I spent a Summer in Hawaii one year working and saving money for the next year of school. I had a friend there named Kathy. It was the first week in Hawaii for both of us. We had just met each other, and we had both just met a Hawaiian named Kiki. Kiki invited us to a beach party, “a real Hawaiian one,” he said. It was on a Saturday afternoon, on a beach at the far side of the island. As I recall, the party had three distinct parts: Surfing, eating and dancing. My inclination was to watch all three. Her inclination was to do all three.
The joy of trying things and of new participation and new interest is a classic and significant joy. There is so much to do in the World, so many good things to try, 360 degrees of experience. Yet most of us eat the same narrow 10-degree sliver of pie over and over again, too afraid or inhibited (or sophisticated?) to try the other 350 degrees. Somewhere we have lost our grasp of the joy of basic confidence to try.
There are two kinds of basic fears in the World: Fear of getting hurt and fear of failure. Both kinds of fear apply to all facets of life. We fear failure physically, mentally, emotionally and socially, and we fear being hurt physically, emotionally and socially. Both fears are self-fulfilling. Physical fear often causes physical hurt, and fear of failing almost always causes failure.
Children are born with neither of these two fears; it is the learning of the fears that takes away the joy.

The Child’s Perspective

Our two-year-old Shawni came along to her older sister’s dancing class. We were watching the older sister and left the two-year-old sitting down the row of seats. I glanced over and saw her eyes growing wider. The next moment she was up, twirling, whirling, a two-year-old facsimile of modern dance. She wanted to try, to experience.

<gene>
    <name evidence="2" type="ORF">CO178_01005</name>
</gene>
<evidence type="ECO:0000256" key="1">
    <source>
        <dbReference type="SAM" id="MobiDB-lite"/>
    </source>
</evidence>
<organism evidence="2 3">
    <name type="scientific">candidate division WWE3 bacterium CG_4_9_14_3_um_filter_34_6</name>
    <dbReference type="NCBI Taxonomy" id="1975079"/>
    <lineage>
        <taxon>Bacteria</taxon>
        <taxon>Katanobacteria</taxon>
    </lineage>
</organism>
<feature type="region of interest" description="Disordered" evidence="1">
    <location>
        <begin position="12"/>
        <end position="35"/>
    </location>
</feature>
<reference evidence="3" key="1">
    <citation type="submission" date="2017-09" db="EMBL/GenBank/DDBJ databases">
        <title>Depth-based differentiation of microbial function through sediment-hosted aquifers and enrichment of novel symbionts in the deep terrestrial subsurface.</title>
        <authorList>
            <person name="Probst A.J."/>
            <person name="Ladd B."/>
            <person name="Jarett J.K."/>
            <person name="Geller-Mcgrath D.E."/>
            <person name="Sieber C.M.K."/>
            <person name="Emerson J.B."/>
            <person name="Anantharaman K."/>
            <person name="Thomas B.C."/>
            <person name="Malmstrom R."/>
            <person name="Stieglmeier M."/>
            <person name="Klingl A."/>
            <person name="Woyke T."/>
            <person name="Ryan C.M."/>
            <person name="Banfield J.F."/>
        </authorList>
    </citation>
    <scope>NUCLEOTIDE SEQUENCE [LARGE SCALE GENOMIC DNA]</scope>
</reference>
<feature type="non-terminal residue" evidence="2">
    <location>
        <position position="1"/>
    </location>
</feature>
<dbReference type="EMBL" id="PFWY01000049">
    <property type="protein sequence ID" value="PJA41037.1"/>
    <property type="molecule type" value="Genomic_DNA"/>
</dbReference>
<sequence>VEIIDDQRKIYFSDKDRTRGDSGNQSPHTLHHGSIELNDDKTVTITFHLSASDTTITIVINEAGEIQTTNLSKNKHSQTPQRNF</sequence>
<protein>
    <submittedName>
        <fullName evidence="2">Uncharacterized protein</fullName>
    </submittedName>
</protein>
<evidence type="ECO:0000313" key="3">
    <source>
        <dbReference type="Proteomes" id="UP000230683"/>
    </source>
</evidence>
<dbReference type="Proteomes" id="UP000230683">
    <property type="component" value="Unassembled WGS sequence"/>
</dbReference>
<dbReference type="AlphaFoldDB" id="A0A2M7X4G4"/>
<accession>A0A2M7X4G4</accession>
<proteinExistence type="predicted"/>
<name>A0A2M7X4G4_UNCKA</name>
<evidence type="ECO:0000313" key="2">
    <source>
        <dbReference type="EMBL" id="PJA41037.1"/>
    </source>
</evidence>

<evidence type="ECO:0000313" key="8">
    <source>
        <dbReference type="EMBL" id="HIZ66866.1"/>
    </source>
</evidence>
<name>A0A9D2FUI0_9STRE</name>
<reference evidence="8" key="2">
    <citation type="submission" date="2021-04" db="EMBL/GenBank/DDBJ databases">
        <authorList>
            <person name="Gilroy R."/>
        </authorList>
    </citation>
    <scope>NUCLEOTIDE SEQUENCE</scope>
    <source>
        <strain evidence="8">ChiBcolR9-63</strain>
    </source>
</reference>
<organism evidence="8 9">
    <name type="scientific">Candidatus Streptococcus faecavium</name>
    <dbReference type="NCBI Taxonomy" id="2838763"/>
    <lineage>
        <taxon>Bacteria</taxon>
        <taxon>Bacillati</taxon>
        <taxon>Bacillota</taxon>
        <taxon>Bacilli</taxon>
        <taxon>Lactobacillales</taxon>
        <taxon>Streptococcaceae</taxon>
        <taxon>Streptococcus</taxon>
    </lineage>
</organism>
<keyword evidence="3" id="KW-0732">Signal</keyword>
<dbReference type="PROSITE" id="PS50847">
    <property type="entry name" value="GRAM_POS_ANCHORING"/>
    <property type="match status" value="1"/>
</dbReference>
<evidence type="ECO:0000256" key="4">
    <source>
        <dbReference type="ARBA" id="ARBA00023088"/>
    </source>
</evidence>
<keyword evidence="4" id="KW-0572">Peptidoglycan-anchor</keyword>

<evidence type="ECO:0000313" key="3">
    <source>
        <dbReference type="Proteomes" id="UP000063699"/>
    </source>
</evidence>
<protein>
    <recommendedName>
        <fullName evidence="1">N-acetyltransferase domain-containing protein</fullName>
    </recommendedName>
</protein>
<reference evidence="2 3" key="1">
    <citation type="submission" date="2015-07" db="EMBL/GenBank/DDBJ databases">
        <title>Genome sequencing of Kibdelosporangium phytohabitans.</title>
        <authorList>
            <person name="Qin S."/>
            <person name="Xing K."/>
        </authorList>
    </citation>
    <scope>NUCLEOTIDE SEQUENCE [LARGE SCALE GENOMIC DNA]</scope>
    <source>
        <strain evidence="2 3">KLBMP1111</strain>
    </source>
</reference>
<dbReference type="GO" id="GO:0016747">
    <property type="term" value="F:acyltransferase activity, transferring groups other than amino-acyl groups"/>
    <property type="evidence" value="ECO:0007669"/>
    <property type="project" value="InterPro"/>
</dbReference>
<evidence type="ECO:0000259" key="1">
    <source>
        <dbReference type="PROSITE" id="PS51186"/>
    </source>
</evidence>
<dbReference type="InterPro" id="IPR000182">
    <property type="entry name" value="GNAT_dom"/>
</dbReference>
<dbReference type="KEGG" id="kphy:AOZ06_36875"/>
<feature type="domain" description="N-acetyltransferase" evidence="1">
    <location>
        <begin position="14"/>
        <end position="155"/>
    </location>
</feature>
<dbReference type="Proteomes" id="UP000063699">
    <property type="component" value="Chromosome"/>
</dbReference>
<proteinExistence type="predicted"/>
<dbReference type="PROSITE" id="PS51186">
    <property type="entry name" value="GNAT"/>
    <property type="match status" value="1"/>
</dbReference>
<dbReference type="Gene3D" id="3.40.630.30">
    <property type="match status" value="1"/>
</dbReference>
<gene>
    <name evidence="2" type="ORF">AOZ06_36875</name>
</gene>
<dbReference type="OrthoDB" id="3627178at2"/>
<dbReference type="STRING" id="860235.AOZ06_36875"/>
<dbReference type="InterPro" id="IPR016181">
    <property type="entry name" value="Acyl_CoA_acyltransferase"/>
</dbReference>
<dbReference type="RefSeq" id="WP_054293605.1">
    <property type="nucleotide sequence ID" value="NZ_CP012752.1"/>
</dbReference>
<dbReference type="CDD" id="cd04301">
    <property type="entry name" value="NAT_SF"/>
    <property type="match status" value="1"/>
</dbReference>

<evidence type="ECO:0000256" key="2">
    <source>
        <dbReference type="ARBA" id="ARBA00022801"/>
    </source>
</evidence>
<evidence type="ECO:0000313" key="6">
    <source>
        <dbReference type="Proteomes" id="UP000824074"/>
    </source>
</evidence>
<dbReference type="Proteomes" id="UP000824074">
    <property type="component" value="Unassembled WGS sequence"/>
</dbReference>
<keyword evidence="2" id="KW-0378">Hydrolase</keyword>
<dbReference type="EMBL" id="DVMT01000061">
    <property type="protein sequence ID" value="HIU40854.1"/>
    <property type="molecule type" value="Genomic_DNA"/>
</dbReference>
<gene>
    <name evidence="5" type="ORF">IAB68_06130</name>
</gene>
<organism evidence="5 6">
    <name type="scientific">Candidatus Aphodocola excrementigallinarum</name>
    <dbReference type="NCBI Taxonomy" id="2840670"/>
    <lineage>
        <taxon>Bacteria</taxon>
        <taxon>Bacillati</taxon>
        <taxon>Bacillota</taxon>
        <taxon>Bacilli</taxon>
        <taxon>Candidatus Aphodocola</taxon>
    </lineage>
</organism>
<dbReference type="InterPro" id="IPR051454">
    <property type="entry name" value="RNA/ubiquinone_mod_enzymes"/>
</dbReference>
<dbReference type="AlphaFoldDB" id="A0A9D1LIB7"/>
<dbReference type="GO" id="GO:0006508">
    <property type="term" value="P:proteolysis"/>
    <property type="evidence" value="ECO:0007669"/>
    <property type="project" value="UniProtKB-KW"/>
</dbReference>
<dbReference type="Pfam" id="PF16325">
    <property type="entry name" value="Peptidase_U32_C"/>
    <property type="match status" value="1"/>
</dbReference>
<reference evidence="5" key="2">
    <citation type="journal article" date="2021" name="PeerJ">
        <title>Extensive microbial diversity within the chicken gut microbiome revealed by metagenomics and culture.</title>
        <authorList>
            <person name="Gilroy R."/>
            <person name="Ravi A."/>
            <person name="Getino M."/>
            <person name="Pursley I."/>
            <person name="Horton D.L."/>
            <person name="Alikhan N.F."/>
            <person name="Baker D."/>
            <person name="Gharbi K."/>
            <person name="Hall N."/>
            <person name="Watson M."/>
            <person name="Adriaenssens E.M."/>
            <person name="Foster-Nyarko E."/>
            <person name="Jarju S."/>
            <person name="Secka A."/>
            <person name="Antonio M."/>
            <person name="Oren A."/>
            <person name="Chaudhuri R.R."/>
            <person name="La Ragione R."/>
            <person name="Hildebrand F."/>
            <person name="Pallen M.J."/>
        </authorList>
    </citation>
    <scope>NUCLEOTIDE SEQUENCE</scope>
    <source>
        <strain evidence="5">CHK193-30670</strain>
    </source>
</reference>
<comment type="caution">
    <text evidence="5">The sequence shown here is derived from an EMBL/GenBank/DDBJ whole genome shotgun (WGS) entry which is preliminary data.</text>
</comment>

This is a joy to preserve, a joy that small children almost always have but they often lose early. (Think of the three-year-old afraid to touch the snow or the four-year-old too shy to meet new people.) The symptoms of the loss of this joy are the phrases we have all heard: “Oh, I can’t do it.” “Will you help me? I’m afraid.”
When did they lose it? Where do they leave it? Why? It is our fault. We fail to preserve it in three ways. First, in our preoccupation and “busyness,” we fail ourselves to experience new things and to manifest the joy that comes from them. Failure no.1: Lack of example.
Second, again in our involvement with “more important things,” we fail to praise and encourage their exploration. The encouragement could be verbal or, better yet, could be expressed by us learning from them, trying things with them. By criticising instead of praising, we build fear and rub out the continuing desire to try. A child performs an important experiment by pouring his milk into his soup, and we call him a mess. A child takes off his shoes to see how the grass feels, and we tell him, “That’s silly,” and doesn’t he know he will get dirty. Failure no.2: Criticism instead of praise.